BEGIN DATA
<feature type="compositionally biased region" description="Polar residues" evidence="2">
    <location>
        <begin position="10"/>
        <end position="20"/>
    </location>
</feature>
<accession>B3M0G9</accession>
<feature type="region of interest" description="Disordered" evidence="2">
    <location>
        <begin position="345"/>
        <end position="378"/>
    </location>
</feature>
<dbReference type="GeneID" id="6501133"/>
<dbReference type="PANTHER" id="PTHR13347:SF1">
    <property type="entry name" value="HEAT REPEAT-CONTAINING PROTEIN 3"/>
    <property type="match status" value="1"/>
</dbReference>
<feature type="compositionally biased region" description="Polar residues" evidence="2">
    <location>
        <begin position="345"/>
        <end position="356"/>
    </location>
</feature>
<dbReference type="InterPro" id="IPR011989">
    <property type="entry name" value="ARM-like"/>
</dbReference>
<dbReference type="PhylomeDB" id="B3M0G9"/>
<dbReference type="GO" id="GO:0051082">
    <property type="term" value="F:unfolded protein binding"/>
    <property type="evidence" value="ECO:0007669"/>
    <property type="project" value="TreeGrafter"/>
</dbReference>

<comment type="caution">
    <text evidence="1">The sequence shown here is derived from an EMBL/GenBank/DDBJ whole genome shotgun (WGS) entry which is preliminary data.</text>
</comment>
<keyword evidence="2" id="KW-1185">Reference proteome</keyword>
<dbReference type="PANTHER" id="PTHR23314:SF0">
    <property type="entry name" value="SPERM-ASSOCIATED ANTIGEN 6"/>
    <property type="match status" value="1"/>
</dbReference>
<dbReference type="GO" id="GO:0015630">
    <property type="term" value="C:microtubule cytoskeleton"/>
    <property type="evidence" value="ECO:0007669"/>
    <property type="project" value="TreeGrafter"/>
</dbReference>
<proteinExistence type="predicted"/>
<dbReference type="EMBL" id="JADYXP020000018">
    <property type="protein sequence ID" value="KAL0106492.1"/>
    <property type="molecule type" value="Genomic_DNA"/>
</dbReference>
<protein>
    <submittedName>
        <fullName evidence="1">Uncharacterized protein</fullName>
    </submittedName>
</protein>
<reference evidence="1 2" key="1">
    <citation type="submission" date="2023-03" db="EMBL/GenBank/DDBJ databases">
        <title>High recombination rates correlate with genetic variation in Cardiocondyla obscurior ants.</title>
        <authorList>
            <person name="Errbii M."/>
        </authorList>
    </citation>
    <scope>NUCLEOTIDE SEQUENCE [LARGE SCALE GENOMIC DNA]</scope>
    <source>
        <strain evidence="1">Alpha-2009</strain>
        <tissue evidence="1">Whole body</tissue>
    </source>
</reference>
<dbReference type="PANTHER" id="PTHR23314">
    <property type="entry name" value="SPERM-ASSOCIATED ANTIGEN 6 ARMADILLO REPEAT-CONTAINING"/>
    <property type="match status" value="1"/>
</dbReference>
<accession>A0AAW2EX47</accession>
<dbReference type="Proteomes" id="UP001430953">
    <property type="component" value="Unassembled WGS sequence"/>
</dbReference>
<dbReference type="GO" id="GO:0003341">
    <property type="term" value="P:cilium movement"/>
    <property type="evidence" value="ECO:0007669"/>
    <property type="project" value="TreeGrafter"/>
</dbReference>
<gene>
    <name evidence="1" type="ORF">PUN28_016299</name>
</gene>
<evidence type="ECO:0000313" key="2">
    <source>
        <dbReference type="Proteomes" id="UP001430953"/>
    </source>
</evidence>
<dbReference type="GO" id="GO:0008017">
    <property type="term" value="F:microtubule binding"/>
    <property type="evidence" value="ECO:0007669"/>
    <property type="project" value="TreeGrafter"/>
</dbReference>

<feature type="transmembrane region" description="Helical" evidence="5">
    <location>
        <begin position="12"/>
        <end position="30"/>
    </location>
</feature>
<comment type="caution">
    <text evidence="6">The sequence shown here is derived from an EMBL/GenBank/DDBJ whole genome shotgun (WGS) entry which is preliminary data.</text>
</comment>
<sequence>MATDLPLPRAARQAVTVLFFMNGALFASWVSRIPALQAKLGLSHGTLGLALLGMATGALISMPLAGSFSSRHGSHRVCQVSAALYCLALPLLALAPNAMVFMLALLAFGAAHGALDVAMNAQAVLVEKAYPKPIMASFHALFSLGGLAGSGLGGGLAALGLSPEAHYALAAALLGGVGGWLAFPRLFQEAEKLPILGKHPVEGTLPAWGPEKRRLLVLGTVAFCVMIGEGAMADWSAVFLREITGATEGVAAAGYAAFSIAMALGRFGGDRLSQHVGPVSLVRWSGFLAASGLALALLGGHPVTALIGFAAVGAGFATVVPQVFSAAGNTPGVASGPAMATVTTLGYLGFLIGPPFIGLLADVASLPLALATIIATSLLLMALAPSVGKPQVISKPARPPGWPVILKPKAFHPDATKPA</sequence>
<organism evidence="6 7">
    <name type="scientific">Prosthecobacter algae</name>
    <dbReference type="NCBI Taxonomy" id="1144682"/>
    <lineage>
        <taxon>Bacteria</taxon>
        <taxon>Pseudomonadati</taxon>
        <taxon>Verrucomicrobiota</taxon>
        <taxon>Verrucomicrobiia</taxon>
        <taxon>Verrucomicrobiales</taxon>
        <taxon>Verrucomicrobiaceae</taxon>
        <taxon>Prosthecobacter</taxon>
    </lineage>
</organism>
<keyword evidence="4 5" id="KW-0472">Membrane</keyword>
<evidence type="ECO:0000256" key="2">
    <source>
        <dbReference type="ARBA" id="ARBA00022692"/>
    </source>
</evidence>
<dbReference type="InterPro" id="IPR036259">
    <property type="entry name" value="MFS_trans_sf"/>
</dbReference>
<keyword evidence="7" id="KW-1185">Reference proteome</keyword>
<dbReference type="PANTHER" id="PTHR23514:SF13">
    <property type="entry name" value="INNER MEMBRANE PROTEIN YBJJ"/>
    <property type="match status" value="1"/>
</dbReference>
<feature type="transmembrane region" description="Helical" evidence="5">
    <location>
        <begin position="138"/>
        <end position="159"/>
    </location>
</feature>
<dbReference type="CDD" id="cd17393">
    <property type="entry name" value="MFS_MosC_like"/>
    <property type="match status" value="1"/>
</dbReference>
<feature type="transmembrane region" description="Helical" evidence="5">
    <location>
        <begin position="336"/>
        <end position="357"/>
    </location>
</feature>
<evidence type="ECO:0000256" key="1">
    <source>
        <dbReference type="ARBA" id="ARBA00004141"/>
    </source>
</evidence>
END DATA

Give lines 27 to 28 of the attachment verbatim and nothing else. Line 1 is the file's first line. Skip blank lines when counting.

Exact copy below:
</dbReference>
<dbReference type="PhylomeDB" id="B3M0G9"/>